In the fall of 2019, Holly Fetter (MBA 2020) and Alexxis Isaac (MBA 2020) looked ahead to their imminent graduation and considered how they could make a difference towards increasing diversity, equity, and inclusion (DEI) at HBS. Socioeconomic inclusion (SEI) was a frequently-mentioned topic among classmates, so in short order they set up a task force to examine how MBA students experience the role of class. We asked Holly and Alexxis about the task force and their hopes for how it will affect the future of the MBA student experience.

How did the socioeconomic inclusion task force come about?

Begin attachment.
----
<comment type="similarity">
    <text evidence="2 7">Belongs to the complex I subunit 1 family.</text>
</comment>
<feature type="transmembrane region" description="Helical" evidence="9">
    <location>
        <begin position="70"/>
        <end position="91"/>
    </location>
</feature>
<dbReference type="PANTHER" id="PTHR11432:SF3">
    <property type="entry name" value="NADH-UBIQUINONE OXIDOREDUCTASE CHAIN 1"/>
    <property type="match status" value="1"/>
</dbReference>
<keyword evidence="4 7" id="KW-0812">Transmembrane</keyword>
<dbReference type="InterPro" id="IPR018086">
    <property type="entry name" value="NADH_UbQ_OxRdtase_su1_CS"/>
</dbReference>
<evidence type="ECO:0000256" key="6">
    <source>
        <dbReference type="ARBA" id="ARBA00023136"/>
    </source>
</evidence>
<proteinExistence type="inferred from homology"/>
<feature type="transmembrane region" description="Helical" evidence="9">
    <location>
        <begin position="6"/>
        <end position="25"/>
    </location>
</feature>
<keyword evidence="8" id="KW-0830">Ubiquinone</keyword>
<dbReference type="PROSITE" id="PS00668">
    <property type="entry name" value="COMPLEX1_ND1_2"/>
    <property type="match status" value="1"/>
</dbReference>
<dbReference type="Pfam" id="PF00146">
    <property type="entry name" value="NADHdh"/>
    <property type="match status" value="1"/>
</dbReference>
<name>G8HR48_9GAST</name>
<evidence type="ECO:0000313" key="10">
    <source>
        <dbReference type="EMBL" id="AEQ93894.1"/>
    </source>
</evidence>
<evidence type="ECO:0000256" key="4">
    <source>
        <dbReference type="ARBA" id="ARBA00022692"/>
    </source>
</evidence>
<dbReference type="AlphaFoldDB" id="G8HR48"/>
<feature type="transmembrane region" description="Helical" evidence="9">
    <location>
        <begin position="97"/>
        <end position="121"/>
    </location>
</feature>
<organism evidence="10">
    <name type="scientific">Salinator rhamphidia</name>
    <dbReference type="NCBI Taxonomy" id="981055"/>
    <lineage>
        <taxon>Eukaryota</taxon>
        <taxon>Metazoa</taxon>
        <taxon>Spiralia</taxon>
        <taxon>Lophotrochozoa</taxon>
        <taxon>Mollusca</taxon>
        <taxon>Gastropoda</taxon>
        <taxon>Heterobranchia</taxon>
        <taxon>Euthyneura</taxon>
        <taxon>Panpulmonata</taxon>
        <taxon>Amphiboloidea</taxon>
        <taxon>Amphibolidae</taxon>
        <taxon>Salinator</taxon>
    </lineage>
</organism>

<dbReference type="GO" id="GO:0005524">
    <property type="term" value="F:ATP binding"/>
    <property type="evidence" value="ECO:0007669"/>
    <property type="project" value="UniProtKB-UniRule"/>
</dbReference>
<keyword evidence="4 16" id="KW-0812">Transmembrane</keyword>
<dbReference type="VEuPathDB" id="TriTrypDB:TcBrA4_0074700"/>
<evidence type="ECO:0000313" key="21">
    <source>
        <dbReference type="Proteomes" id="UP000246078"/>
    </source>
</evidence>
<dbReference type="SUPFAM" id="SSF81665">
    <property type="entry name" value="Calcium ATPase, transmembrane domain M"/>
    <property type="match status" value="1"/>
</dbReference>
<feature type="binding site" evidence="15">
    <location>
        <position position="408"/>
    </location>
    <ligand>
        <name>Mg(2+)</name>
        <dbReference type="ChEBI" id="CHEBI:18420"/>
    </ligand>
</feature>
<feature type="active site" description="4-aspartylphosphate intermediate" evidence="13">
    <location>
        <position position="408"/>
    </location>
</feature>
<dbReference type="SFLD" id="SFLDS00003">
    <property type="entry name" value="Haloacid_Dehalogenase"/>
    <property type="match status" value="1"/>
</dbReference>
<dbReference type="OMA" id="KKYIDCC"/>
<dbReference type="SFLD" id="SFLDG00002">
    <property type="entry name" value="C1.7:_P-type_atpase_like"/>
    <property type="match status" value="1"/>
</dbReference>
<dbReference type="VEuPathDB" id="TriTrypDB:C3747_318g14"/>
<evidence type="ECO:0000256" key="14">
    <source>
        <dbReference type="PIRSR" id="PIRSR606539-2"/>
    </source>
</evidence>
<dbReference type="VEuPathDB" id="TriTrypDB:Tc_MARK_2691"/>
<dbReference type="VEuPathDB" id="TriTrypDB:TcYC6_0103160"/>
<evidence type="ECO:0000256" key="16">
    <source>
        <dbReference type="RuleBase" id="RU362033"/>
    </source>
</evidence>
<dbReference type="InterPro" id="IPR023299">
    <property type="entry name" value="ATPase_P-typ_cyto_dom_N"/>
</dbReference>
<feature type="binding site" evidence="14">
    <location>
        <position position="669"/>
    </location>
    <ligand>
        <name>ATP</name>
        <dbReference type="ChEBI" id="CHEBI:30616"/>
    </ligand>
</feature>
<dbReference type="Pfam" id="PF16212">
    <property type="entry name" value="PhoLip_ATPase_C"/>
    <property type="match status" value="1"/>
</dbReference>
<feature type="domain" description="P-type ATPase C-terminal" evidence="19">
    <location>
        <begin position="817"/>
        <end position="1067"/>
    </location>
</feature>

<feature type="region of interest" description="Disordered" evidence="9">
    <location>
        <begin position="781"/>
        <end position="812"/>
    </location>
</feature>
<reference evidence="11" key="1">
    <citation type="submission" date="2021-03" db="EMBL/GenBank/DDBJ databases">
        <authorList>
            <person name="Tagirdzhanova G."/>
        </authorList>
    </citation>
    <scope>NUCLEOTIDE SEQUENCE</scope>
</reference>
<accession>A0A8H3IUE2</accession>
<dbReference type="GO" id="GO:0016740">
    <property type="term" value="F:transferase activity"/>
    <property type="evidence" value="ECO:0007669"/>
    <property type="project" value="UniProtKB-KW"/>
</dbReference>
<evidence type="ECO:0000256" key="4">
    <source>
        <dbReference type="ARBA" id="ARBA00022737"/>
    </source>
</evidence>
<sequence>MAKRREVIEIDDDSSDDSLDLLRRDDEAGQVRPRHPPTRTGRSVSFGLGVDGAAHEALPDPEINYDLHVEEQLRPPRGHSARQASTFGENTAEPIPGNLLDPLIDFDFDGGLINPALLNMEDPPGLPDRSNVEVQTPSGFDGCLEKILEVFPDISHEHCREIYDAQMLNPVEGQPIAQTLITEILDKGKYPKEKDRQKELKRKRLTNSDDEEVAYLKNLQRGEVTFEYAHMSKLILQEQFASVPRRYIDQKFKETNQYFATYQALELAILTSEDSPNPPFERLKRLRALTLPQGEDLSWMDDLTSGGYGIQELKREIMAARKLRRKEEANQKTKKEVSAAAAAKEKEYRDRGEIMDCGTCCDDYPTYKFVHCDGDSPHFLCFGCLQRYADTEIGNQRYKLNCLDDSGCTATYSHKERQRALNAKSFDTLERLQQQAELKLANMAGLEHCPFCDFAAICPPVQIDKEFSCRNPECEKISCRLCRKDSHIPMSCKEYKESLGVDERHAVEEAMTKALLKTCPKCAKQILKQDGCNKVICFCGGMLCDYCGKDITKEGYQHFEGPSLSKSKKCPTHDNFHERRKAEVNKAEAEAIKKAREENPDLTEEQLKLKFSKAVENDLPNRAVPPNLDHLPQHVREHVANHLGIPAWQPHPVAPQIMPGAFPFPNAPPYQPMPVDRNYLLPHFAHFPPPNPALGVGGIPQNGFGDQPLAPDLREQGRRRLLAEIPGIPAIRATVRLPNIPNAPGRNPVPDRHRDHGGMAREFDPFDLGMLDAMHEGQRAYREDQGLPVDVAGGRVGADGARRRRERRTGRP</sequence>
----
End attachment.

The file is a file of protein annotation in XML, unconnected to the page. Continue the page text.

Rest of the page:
Class and class diversity—in terms of socioeconomic status—were topics that Alexxis and I heard a lot in our DEI conversations with students and administrators. We thought that we should create a group outside of the existing DEI communities and task forces that specifically focused on this issue. We worked with Jan Rivkin to set up a student-led task force that was made up of students, faculty members, and administrators who were passionate about this particular topic, and we convened a group of students who were interested in understanding the experience of class at HBS and generating research to write a subsequent report. We also piloted a few programs within sections to experiment with identifying and surfacing class tensions—one example of that was a “Class Confessions” program in which students anonymously shared their connections to wealth and money and their anxieties therein. It was a powerful way to start the conversation.

How did you gather the data?